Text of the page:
Testing in Django, or “How long has that been broken?”

When the phrase, “how long has that been broken?” enters into your vocabulary, it’s probably past time to add tests to your project.

Finally got my tests going with some momentum. I’ve also adjusted the dashboard view a bit over at JobTrek; although I’m lacking time to design a UI, at least it looks a bit better now. (Leave a comment if you think I shouldn’t wait to find another Bootstrap theme.) And dear Lord help me, I’ve bought a domain name and even coughed up the $7 for the Heroku Hobby plan with SSL.

I’d learned some basics in the Kickstart Coding course, but couldn’t get my basic tests to pass. Turns out I’d been adding my tests to the wrong file, in the wrong app directory. Hopefully this blog post will save some random person out there from making the same mistake!

Another beginner issue for me was testing templates and content for anonymous versus authenticated users — more on that in my next post.

For some good, free content on testing in Django, check out VeryAcademy’s series on YouTube.

Jamrock, and updates

Just back from wonderful travel visiting relatives around Jamaica. It was much-needed refreshment, and my first international trip since Sweden, back in the ‘before times’.

obligatory beach image

It was great to spend a lot of time with family. I specifically went to see my aged grandma, who is in her 90s but is still sharp as a tack and still going up and down staircases — bodes well for the ‘ol genome. When I complained about carrying some extra pounds, she chided me that I could use a few trips up and down some steps as well. The Greatest Generation rolls like that!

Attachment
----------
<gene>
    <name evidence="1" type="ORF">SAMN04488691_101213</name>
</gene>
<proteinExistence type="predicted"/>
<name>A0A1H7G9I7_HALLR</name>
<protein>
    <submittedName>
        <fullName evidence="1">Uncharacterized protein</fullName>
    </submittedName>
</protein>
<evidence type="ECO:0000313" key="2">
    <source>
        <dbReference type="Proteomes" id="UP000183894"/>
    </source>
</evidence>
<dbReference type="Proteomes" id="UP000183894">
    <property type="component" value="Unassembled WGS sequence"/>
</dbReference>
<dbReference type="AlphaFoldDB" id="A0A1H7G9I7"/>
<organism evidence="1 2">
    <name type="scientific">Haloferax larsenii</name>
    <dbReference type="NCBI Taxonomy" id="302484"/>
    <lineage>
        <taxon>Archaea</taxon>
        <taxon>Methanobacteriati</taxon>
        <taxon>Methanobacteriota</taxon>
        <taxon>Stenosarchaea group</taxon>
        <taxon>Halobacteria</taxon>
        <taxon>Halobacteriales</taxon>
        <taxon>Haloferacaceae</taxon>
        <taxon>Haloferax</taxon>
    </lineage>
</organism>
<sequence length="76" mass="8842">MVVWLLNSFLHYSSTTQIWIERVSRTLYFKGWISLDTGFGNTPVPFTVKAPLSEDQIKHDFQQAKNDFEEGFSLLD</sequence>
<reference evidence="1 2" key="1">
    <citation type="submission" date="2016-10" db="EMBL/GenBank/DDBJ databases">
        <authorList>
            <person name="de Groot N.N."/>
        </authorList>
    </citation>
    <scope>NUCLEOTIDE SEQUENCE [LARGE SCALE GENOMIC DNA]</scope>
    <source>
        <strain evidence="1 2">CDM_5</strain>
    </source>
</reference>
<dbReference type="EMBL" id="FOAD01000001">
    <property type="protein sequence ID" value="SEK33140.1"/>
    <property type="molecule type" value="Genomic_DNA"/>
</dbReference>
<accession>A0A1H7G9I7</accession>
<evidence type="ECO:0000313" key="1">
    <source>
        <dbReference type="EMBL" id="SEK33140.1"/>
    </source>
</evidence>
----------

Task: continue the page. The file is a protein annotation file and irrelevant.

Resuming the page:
My intrepid hubby rented a car and drove around the island. Everyone, including me, was pretty impressed with his skills — next time I will definitely fly into Montego Bay instead of Kingston, and rent a car.

Perhaps Portland, Jamaica’s potholed roads are a good metaphor for a coding career.

gif of car interior with view of bumpy road
the country roads are finally being repaved, but in the meantime…

(They are making improvements, but in the meantime here is a hilarious commentary on the lack of repair.) Driving those roads certainly make one question one’s life choices. But then there is a smooth stretch of pavement for a while, and all the struggle and perseverance seems worth it.

I made the really tough decision to leave the role I posted about. The company was great, the people were amazing, the kudos on my progress were good; even React was not as annoying as I’d remembered. It was just one of those weird miscommunications of expectations which sometimes happens, especially when both sides are well-intentioned and perhaps a bit starry-eyed. Once we realized what had occurred, there was some extra work involved for everyone — I personally was pulling unsustainable hours to keep up. Could I have rode out the tough schedule for a year? Likely at the cost of some health and home life, sure. But I think both sides also learned a lot for the better, and ripping off the band-aid salvaged some time and money for all concerned.

Knowing that I can do the job, ‘drinking from the firehose’ of web development and seeing leaps of improvement, is very validating.